In Depth

Locusts ravage East Africa’s crops in worst invasion in 25 years

Hundreds of thousands of tons of food destroyed

Vast swarms of locusts are devouring crops across large areas of East Africa and parts of the Middle East, leaving millions of people at risk of famine.

The insects have already destroyed 175,000 acres (70,000 hectares) of farmland in Somalia, Kenya and Ethiopia, according to the United Nations’ Food and Agricultural Organisation (FAO), with further damage reported in Oman, Yemen and Eritrea.

In a single day, an average swarm of locust can destroy crops sufficient to feed 2,500 people for a year.

Even before the infestation began, the UN had warned that as many as two million people in Somalia were at risk of starvation in the wake of the country’s worst drought since 2011.

Humanitarian information portal ReliefWeb says that what was already expected to be a large-scale invasion was “further exacerbated” by heavy rains and floods that fell in early December, providing ideal breeding conditions for the swarming grasshoppers. 

The FAO says spraying pesticides using aircraft is the “ideal control measure”, but wars, infrastructural deficiencies and government inaction in countries across the region have left desperate communities searching for other solutions.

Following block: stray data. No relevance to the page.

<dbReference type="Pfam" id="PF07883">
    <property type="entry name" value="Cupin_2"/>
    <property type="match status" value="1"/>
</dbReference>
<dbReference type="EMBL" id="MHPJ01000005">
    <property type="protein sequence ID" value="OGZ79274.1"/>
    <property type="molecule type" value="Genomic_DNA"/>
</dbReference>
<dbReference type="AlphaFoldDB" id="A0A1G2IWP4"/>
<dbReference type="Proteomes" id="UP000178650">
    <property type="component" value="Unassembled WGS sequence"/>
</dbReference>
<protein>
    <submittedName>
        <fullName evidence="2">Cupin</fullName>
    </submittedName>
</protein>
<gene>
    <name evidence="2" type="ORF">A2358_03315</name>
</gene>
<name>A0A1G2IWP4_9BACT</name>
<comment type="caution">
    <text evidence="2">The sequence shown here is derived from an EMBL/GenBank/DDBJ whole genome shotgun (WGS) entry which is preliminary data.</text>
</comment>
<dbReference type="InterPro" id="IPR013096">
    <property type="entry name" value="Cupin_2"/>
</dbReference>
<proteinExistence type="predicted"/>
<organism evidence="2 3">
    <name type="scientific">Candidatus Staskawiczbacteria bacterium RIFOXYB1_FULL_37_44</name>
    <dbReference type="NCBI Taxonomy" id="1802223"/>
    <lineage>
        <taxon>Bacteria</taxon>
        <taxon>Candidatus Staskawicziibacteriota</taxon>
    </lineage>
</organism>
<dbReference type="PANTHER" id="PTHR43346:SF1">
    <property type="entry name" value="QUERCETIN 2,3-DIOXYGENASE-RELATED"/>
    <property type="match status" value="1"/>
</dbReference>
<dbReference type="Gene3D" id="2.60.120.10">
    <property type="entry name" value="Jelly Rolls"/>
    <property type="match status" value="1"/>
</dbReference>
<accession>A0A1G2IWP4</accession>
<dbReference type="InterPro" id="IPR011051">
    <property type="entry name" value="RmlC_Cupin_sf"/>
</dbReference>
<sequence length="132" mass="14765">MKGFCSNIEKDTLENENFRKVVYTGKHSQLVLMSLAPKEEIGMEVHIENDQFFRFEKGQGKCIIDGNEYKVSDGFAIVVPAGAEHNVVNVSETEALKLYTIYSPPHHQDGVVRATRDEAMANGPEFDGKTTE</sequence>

In Somalia, members of militant terrorist group Al-Shabaab are shooting at the insects, The Telegraph reports.

Footage emerging from Kenya also shows police officers and soldiers firing bullets wildly into the swarms, as well as attempting to disperse them with tear gas.

Civilians, meanwhile, have banged pots and honked car horns in an effort to scare off the winged invaders.

A number of Kenyan lawmakers have criticised their country’s government for not sufficiently preparing for the invasion, which experts had predicted months ahead.

“There was a warning,” MP Adan Keynan told Nairobi-based newspaper The Standard last week. 

“Our neighbour Ethiopia heeded it and intervened with the help of the international community. Here, nothing was done and nothing is being done now and if it continues, we shall not be having any vegetation in a few days to come.”

In some parts of Somalia and nearby Yemen, locals have begun eating the locusts as a replacement for the lack of crops, reports Al Jazeera, which says the insects are a “valuable source of nutrition”.

All the same, “aid agencies now say that the locusts mean that many Somali farmers will face starvation unless relief reaches them over the next few months”, adds The Telegraph.

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